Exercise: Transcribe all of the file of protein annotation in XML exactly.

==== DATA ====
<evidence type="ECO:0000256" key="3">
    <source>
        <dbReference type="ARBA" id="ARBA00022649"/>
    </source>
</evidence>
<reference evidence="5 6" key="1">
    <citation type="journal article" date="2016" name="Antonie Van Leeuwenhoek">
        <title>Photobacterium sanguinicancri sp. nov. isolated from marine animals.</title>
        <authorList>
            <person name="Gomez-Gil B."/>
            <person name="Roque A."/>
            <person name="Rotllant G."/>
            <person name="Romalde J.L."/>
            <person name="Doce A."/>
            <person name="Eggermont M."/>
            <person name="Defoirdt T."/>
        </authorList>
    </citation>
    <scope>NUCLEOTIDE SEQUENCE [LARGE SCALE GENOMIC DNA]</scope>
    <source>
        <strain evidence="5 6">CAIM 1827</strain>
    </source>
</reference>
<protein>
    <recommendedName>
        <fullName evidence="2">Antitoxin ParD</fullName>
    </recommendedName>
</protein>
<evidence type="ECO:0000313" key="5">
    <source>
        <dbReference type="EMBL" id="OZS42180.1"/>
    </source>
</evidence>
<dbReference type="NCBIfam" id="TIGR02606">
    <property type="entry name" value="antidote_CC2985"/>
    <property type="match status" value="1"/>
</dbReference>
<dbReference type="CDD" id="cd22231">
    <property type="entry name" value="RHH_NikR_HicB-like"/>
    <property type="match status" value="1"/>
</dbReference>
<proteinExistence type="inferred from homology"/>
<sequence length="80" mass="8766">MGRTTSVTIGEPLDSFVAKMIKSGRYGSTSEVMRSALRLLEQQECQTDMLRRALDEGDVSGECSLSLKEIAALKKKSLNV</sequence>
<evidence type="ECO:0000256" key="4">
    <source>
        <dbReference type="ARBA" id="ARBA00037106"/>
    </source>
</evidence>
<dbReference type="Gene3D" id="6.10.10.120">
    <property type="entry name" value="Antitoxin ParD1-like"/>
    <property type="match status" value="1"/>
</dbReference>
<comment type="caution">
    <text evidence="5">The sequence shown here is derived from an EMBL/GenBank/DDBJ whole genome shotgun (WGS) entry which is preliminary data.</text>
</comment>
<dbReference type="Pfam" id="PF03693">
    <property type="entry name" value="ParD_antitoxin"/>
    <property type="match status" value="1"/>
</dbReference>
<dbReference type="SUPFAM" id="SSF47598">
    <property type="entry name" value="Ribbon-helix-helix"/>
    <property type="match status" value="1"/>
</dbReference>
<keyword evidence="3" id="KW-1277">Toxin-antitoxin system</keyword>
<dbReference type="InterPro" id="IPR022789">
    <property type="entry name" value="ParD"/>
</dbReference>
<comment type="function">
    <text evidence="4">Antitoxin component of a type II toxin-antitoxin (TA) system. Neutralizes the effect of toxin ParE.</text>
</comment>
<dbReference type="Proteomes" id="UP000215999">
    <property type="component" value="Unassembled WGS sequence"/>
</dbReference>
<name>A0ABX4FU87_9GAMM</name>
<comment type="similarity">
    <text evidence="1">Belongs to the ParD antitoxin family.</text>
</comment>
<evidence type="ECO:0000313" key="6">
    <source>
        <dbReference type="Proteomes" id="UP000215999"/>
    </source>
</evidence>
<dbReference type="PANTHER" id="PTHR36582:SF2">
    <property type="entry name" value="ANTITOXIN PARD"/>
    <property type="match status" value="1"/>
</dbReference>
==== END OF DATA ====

<evidence type="ECO:0000256" key="3">
    <source>
        <dbReference type="ARBA" id="ARBA00022649"/>
    </source>
</evidence>
<reference evidence="5 6" key="1">
    <citation type="journal article" date="2016" name="Antonie Van Leeuwenhoek">
        <title>Photobacterium sanguinicancri sp. nov. isolated from marine animals.</title>
        <authorList>
            <person name="Gomez-Gil B."/>
            <person name="Roque A."/>
            <person name="Rotllant G."/>
            <person name="Romalde J.L."/>
            <person name="Doce A."/>
            <person name="Eggermont M."/>
            <person name="Defoirdt T."/>
        </authorList>
    </citation>
    <scope>NUCLEOTIDE SEQUENCE [LARGE SCALE GENOMIC DNA]</scope>
    <source>
        <strain evidence="5 6">CAIM 1827</strain>
    </source>
</reference>
<protein>
    <recommendedName>
        <fullName evidence="2">Antitoxin ParD</fullName>
    </recommendedName>
</protein>
<evidence type="ECO:0000313" key="5">
    <source>
        <dbReference type="EMBL" id="OZS42180.1"/>
    </source>
</evidence>
<dbReference type="NCBIfam" id="TIGR02606">
    <property type="entry name" value="antidote_CC2985"/>
    <property type="match status" value="1"/>
</dbReference>
<dbReference type="CDD" id="cd22231">
    <property type="entry name" value="RHH_NikR_HicB-like"/>
    <property type="match status" value="1"/>
</dbReference>
<proteinExistence type="inferred from homology"/>
<sequence length="80" mass="8766">MGRTTSVTIGEPLDSFVAKMIKSGRYGSTSEVMRSALRLLEQQECQTDMLRRALDEGDVSGECSLSLKEIAALKKKSLNV</sequence>
<evidence type="ECO:0000256" key="4">
    <source>
        <dbReference type="ARBA" id="ARBA00037106"/>
    </source>
</evidence>
<dbReference type="Gene3D" id="6.10.10.120">
    <property type="entry name" value="Antitoxin ParD1-like"/>
    <property type="match status" value="1"/>
</dbReference>
<comment type="caution">
    <text evidence="5">The sequence shown here is derived from an EMBL/GenBank/DDBJ whole genome shotgun (WGS) entry which is preliminary data.</text>
</comment>
<dbReference type="Pfam" id="PF03693">
    <property type="entry name" value="ParD_antitoxin"/>
    <property type="match status" value="1"/>
</dbReference>
<dbReference type="SUPFAM" id="SSF47598">
    <property type="entry name" value="Ribbon-helix-helix"/>
    <property type="match status" value="1"/>
</dbReference>
<keyword evidence="3" id="KW-1277">Toxin-antitoxin system</keyword>
<dbReference type="InterPro" id="IPR022789">
    <property type="entry name" value="ParD"/>
</dbReference>
<comment type="function">
    <text evidence="4">Antitoxin component of a type II toxin-antitoxin (TA) system. Neutralizes the effect of toxin ParE.</text>
</comment>
<dbReference type="Proteomes" id="UP000215999">
    <property type="component" value="Unassembled WGS sequence"/>
</dbReference>
<name>A0ABX4FU87_9GAMM</name>
<comment type="similarity">
    <text evidence="1">Belongs to the ParD antitoxin family.</text>
</comment>
<evidence type="ECO:0000313" key="6">
    <source>
        <dbReference type="Proteomes" id="UP000215999"/>
    </source>
</evidence>
<dbReference type="PANTHER" id="PTHR36582:SF2">
    <property type="entry name" value="ANTITOXIN PARD"/>
    <property type="match status" value="1"/>
</dbReference>